Data – During Q2, equity markets both here and abroad remained volatile with gains in both April and June surrounding losses in May.  For 2019, we see the following benchmark returns:  US Large Cap – DJIA (+14.02%) and S&P 500 (+17.34%), US Small Cap - Russell 2000 (+16.16%) and International - ACWX (+11.43%). Economic data during Q2 was generally mixed, with many data points showing the stress associated with the multi-front trade war now underway between the US and many of its trading partners. Expectations for US corporate earnings growth have softened. GDP, the broadest measure of economic output, for Q1 showed an annualized growth rate of +3.1%, which followed slower growth in Q4 (+2.2%). Current forecasts for Q2 GDP growth range from +1.0% to 1.6%.   Volatility (as measured by VIX) rose throughout the quarter, peaking at 23.28 on May 9th, and finished at 15.08, below the long run average of 20.0. The Conference Board in reporting the May LEI (Leading Economic Index) said that “positive contributions from financial conditions and consumers’ outlook offset the weakness in stock prices and the manufacturing sector. While the economic expansion is now entering its eleventh year, the longest in US history, the LEI clearly points to a moderation in growth towards 2 percent by year end.”  During the quarter, the yield on the benchmark 10-year US Treasury dropped from 2.41% to 2.00%. Monthly job growth in 2019 has averaged 164,000 (compared to 223,000 in 2018) and in May the national unemployment rate remained at 3.6%, a 50-year low. New weekly unemployment claims remained low, averaging 215,538 in Q2, compared to 223,923 in Q1. Consumer confidence, as measured and reported by the Conference Board, showed a sharp decline in May as a result “of the escalation in trade and tariff tensions. Although the index remains at a high level, continued uncertainty could result in further volatility and, at some point, could even begin to diminish consumers’ confidence in the expansion.” The June Manufacturing Outlook survey (Philadelphia Fed) reported that “indicators for new orders, shipments and employment remained positive but declined from their May readings. Most of the survey’s future activity indexes improved but continue to reflect muted optimism for the remainder of the year.” Inflation, as measured by the change in the Consumer Price Index, came in at 1.8% in May and remained below the Fed target of 2%. Sluggish and volatile data in housing starts and new home sales combined with waning homebuilder sentiment will continue to impact the housing sector.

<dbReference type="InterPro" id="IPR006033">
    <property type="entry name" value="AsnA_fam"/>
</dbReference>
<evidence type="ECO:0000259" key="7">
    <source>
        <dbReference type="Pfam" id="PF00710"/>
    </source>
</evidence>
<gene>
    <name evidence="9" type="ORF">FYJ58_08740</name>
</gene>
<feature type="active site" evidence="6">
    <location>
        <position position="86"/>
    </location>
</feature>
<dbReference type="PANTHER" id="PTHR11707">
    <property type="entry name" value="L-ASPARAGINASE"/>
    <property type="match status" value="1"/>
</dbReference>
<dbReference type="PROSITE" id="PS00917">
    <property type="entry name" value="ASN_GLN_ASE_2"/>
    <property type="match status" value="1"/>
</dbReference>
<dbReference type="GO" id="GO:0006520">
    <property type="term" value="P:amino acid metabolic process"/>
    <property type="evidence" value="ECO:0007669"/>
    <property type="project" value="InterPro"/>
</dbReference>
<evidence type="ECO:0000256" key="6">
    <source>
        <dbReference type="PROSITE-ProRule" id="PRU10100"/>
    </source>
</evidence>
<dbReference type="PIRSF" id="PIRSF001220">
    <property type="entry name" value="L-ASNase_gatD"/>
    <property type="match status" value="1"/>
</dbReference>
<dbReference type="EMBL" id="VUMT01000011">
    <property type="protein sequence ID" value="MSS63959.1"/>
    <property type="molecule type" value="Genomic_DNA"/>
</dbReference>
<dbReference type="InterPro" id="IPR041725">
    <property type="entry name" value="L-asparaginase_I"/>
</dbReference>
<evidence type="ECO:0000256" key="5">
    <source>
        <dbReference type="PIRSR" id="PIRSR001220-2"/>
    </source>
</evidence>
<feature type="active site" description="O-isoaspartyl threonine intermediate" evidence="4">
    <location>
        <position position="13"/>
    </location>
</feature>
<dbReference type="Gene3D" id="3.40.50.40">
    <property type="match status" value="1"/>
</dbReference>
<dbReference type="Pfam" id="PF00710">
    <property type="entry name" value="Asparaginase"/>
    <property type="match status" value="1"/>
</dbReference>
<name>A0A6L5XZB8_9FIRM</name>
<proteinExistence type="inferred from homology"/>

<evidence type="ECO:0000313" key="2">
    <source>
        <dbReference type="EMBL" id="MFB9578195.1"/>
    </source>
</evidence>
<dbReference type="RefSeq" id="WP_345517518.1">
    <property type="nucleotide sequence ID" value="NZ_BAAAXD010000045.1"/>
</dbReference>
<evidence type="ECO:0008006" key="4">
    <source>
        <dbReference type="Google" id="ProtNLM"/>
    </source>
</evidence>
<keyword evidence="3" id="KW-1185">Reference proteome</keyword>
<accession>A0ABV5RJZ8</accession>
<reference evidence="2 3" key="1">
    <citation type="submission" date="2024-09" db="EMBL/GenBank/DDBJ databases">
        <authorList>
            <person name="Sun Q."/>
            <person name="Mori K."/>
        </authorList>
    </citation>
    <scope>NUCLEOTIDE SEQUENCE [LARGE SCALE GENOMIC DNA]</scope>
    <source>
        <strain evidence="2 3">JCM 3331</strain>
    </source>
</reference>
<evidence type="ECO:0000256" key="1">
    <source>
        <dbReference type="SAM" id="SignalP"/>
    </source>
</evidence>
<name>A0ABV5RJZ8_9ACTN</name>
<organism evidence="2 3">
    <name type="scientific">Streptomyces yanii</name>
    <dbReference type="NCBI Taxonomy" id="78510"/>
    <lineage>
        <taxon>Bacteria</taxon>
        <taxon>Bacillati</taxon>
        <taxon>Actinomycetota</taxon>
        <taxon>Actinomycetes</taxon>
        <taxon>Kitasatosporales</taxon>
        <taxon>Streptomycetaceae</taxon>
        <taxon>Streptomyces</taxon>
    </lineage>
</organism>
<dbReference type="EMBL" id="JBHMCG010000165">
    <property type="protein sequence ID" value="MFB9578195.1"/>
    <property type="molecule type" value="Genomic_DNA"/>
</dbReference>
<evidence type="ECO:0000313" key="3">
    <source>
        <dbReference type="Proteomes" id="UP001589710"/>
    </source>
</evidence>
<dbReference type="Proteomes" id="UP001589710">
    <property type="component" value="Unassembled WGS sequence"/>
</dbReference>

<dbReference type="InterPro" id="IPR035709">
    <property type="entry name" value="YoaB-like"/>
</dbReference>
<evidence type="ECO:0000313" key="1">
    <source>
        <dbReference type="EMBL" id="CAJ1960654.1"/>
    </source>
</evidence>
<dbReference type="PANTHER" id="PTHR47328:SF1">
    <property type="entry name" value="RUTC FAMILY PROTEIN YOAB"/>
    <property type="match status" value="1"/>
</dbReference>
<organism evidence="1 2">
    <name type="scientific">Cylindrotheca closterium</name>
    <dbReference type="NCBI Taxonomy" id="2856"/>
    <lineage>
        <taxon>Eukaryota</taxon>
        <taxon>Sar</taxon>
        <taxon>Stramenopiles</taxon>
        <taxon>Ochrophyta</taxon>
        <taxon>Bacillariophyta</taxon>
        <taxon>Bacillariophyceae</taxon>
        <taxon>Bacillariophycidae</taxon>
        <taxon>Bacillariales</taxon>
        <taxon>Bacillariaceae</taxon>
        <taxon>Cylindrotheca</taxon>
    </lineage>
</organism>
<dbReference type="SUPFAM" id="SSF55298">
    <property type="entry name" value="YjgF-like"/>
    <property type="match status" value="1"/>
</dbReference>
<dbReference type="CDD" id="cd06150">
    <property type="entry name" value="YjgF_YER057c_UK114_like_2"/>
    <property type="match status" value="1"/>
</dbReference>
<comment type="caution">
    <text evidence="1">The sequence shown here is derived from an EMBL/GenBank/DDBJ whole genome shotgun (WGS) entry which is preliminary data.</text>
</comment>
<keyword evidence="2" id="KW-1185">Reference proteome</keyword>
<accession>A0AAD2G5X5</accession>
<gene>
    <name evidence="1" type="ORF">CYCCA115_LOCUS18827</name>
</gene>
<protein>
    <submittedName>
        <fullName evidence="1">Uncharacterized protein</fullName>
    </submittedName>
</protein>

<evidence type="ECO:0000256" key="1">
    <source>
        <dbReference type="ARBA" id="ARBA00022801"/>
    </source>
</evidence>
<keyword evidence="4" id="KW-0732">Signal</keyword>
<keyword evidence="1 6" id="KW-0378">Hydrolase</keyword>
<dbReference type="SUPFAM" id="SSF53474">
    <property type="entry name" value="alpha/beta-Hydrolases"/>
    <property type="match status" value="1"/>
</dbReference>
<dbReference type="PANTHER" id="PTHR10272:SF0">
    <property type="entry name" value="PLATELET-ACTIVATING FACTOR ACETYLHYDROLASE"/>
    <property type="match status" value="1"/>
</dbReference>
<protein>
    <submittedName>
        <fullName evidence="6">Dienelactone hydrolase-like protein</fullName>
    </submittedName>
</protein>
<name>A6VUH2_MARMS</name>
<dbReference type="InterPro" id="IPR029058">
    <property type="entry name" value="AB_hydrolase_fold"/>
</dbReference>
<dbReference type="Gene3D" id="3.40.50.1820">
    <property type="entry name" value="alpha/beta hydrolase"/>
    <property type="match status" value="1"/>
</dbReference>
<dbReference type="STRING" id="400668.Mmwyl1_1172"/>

Outlook – At its June 18/19 meeting, the Federal Open Market Committee (FOMC) left its policy rate unchanged in a range between 2.25% and 2.5% and in its statement highlighted “that uncertainties about the economic outlook have increased. The statement no longer included the language that supported a patient approach to policy; rather the FOMC will monitor the implications of incoming information and will act as appropriate to sustain the expansion, with a strong labor market and inflation near its symmetric 2% objective.”  The statement included a “downgrading of their assessment of economic activity to a moderate pace from solid and noted that the growth of household spending appears to have picked up, that indicators of business investment have been soft and that market-based measures of inflation consumption have declined.” In his press conference, Fed Chairman Jerome Powell said that “my colleagues and I have one overarching goal, to sustain the economic expansion. He noted that apparent progress on trade talks had turned to greater uncertainty and that many Fed officials now see the case for somewhat more accommodative policy to have strengthened.”  For the first time in his tenure as Chairman, the FOMC vote was not unanimous with 8 votes for no policy change, 8 votes for a reduction (probably 25 bps) by the end of 2019 and 1 vote for a rate hike.


The financial markets appeared to welcome this new commitment to more accommodative policy in the face of the ongoing trade war as the immediate market response was positive.  The markets are expecting a lot from the Fed over the remainder of 2019 as the federal-funds futures market is currently pricing in three 25 bps reductions in the central bank’s target, from the current 2.25% to 2.50% range with an overwhelming 85% probability of a cut at the July 30-31 FOMC meeting.  These expectations present a tall order for the Fed. While we believe the case is strong for 1 rate cut this year, we caution that the market may be pricing in more aggressive policy easing than is likely to happen – this could lead to investor disappointment later this fall. Notwithstanding, we note that absent the contractionary forces on trade that a US economy growing at its long-term trend, with a strong labor market and muted inflation would not normally suggest that monetary policy accommodation was indeed necessary.  Furthermore, we question just how much can reductions in already low interest rates do to offset weakness which may result from a more protracted trade war with China.